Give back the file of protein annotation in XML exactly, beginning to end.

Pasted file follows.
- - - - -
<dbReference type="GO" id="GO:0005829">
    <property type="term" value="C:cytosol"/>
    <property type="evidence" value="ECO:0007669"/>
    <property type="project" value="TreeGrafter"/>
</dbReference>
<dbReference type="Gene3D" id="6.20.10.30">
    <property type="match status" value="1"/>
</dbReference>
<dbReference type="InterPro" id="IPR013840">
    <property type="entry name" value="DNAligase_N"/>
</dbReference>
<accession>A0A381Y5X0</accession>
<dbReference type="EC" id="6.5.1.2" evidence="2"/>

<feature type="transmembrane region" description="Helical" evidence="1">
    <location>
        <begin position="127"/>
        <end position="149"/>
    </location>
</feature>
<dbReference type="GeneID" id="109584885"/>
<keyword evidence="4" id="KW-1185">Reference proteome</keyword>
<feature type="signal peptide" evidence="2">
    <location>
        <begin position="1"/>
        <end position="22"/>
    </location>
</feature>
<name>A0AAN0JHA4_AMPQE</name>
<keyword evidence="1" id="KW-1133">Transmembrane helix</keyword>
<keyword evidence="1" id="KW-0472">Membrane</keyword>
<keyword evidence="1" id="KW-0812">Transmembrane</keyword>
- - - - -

<dbReference type="GO" id="GO:0005829">
    <property type="term" value="C:cytosol"/>
    <property type="evidence" value="ECO:0007669"/>
    <property type="project" value="TreeGrafter"/>
</dbReference>
<dbReference type="Gene3D" id="6.20.10.30">
    <property type="match status" value="1"/>
</dbReference>
<dbReference type="InterPro" id="IPR013840">
    <property type="entry name" value="DNAligase_N"/>
</dbReference>
<accession>A0A381Y5X0</accession>
<dbReference type="EC" id="6.5.1.2" evidence="2"/>

<feature type="transmembrane region" description="Helical" evidence="1">
    <location>
        <begin position="127"/>
        <end position="149"/>
    </location>
</feature>
<dbReference type="GeneID" id="109584885"/>
<keyword evidence="4" id="KW-1185">Reference proteome</keyword>
<feature type="signal peptide" evidence="2">
    <location>
        <begin position="1"/>
        <end position="22"/>
    </location>
</feature>
<name>A0AAN0JHA4_AMPQE</name>
<keyword evidence="1" id="KW-1133">Transmembrane helix</keyword>
<keyword evidence="1" id="KW-0472">Membrane</keyword>
<keyword evidence="1" id="KW-0812">Transmembrane</keyword>